The US Senate has passed a sweeping criminal justice reform bill seeking to address concerns that the US locks up too many of its citizens.
The First Step Act, which has been championed by US President Donald Trump, passed by a vote of 87-12.
The bipartisan measure found unlikely support from hardline conservatives and progressive liberals alike.
The US leads the world in number of jailed citizens. Around 2.2m Americans were in jail in 2016, figures show.
The bill, which is expected to be debated in the House of Representatives on Wednesday, only affected federal prisoners which make up approximately 10% of the total US prison population.
Moments after the vote passed, President Trump tweeted: “America is the greatest Country in the world and my job is to fight for ALL citizens, even those who have made mistakes.”
What does the law actually do?
The bill would overhaul the US justice system by giving more discretion to judges during sentencing, and by strengthening prisoner rehabilitation efforts.
Among the sentencing guidelines being revises is one reducing the “three strikes” penalty for drug felons from life in prison to 25 years.
It also retroactively changes guidelines that differentiate between powder and crack cocaine – a change which could affect up to 2,600 prisoners according to the Marshall Project.
It allows for more criminals to serve their sentences in halfway houses or under home confinement, and requires offenders to be jailed within 500 miles (800km) from their families.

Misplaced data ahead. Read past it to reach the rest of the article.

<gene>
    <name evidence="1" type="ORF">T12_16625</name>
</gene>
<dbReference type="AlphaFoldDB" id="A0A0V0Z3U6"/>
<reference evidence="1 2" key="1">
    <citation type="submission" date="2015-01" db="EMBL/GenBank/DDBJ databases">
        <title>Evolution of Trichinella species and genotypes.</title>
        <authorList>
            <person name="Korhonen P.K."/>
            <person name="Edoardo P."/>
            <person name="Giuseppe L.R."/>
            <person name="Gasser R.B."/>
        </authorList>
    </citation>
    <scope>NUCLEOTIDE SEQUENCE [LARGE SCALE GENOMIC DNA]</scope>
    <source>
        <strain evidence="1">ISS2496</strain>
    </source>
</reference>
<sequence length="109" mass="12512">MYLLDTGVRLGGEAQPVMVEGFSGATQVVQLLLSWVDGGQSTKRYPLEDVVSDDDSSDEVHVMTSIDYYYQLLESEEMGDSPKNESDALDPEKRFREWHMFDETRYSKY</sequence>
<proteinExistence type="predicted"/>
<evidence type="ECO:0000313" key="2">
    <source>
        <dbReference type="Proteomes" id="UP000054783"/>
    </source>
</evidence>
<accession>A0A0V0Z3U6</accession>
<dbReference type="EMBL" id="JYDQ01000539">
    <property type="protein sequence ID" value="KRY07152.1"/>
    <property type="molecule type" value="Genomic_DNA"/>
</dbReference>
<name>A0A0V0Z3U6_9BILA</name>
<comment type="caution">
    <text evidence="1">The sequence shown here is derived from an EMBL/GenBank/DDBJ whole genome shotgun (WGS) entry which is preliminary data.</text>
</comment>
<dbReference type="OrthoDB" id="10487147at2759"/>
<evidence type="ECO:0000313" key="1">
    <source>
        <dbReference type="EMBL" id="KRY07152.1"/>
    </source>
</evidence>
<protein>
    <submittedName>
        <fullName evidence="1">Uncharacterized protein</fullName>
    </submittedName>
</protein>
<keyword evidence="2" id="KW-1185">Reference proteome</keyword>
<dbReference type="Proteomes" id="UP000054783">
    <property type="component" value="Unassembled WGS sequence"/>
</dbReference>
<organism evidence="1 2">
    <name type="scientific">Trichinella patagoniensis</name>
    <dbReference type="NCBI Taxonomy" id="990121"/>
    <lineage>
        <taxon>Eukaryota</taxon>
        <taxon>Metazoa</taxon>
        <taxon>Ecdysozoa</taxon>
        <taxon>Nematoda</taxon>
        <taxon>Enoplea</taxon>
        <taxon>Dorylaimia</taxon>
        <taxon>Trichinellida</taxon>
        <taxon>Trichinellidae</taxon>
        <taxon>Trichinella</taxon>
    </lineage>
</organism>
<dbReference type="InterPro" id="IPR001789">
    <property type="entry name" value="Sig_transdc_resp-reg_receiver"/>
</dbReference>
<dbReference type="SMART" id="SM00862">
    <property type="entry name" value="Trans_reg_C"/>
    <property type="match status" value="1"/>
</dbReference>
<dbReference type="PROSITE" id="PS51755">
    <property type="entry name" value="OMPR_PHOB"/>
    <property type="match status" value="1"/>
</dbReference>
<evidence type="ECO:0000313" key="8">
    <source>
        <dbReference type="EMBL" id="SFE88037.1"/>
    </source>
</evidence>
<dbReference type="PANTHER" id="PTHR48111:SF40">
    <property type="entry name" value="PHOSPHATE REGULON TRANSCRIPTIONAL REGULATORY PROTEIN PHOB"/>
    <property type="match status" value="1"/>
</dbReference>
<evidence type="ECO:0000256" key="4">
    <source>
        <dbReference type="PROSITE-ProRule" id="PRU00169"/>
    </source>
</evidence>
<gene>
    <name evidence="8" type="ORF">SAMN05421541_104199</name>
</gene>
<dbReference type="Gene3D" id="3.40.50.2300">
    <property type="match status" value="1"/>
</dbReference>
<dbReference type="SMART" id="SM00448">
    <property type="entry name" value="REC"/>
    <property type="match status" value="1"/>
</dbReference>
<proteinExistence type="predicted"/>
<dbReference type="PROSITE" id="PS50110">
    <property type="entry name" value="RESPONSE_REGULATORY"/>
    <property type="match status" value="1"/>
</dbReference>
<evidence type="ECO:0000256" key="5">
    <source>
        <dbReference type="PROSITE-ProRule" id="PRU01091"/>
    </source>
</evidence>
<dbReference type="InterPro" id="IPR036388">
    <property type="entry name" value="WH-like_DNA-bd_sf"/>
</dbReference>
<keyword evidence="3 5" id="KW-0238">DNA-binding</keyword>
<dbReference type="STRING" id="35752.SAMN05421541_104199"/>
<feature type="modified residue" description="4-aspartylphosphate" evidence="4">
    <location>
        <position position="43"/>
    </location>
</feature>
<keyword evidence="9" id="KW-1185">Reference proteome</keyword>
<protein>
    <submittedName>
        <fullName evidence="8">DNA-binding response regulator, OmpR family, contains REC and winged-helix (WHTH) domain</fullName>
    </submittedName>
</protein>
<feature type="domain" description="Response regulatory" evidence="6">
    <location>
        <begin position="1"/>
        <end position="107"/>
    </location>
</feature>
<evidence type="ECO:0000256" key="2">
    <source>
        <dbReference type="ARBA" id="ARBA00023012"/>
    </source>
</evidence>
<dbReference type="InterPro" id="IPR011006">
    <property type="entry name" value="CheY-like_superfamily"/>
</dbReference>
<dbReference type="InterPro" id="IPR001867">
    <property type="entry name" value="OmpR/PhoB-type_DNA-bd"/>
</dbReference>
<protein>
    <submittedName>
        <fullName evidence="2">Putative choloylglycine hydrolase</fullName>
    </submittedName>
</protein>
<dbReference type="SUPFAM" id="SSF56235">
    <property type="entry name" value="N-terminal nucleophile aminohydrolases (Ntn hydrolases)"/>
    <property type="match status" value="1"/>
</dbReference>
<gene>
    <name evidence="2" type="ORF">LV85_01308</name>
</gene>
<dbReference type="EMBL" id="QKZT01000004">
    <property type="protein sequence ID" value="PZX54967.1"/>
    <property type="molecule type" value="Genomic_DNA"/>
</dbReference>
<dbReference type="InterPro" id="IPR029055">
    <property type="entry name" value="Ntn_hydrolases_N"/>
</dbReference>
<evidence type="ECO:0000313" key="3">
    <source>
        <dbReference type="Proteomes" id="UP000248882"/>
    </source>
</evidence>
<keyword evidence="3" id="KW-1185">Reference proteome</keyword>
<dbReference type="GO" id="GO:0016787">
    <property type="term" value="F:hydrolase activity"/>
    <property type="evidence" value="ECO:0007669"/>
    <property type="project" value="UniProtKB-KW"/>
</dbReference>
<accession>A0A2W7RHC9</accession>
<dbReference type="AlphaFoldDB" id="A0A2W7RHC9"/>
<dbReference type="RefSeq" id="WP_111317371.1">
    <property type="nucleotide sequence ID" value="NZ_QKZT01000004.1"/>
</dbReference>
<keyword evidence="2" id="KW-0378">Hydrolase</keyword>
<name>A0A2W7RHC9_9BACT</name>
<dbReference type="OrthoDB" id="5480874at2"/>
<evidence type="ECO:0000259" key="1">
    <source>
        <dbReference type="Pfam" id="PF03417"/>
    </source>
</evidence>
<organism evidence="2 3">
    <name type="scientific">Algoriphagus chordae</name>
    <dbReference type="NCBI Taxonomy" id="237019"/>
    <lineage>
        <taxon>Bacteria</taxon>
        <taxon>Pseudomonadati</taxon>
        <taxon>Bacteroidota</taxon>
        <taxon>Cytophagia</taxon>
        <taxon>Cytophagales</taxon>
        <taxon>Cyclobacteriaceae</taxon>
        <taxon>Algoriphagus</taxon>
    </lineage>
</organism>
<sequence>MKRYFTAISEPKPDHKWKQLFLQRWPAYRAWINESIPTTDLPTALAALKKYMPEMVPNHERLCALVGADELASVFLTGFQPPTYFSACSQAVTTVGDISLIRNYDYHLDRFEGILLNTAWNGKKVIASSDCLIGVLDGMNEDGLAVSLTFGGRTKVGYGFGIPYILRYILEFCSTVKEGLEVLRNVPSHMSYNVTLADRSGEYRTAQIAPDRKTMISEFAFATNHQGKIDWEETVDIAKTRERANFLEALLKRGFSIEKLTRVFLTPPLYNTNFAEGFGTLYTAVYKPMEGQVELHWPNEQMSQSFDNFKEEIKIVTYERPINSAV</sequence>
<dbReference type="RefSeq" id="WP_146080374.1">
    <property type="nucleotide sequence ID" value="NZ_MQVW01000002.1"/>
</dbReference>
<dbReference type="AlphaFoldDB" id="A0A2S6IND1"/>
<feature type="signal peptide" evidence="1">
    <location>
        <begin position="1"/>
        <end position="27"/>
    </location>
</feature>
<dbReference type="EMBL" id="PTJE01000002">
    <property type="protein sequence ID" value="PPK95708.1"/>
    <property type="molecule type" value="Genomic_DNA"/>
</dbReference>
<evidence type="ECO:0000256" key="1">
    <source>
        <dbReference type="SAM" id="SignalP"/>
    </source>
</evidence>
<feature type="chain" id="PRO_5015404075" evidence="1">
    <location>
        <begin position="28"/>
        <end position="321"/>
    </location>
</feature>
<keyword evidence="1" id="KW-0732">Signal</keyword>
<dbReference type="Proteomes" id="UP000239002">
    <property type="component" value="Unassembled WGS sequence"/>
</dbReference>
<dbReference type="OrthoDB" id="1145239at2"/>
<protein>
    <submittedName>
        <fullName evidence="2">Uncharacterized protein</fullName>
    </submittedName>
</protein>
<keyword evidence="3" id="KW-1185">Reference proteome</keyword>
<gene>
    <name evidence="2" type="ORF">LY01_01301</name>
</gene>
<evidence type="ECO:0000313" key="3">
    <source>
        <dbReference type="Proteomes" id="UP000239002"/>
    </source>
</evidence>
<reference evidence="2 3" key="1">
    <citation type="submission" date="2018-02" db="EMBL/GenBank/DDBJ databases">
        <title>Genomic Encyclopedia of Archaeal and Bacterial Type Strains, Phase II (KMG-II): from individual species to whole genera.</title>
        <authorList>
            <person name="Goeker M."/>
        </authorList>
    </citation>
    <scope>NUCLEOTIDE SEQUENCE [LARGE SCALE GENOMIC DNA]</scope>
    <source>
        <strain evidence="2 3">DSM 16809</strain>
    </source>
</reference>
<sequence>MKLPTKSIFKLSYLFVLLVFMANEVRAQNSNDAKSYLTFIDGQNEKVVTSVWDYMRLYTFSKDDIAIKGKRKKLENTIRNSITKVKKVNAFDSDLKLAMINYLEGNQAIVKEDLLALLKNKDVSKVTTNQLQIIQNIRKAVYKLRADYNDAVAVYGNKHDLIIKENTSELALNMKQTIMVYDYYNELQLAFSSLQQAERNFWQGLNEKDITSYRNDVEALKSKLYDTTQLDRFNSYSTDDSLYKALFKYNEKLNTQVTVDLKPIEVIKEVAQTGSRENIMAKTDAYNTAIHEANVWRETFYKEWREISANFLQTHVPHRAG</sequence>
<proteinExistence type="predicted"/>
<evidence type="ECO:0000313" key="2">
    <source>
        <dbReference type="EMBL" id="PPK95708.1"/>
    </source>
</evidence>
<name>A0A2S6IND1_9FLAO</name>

It bans shackling pregnant prisoners and mandates that tampons and sanitary napkins be available to women.
It reduces the mandatory minimum sentences for serious drug crimes, and authorises $375m (£297m) in federal spending for job training and educational programmes for prisoners.
New Jersey Democratic Cory Booker hailed the legislation as “one small step [which] will affect thousands and thousands of lives”.
How did it get this far?
All 49 Democrats in the Senate voted in favour of the bill, with several citing how prisons are disproportionally filled with minority groups.
Twelve conservative law-and-order Republican senators voted against the bill, after filing several failed amendments in an attempt to halt some reforms that are intended to release more convicts back into their communities.
Many of the supporters of the First Step Act had also rallied behind the Sentencing Reform and Corrections Act of 2015, which was supported by former President Barack Obama.
That bill looked set for passage before Republican Senate Leader Mitch McConnell blocked it, and refused to put it to a vote in the run-up to the 2016 election.
Earlier this year, White House advisor Jared Kushner began working with Republicans to draft a bill that Mr Trump could sign into law.
With Mr Trump’s endorsement, the Republican group was able to shore up enough support to bring the bill to a vote.
“This is the biggest thing,” said Republican Senate Judiciary Chairman Chuck Grassley after the vote was held.
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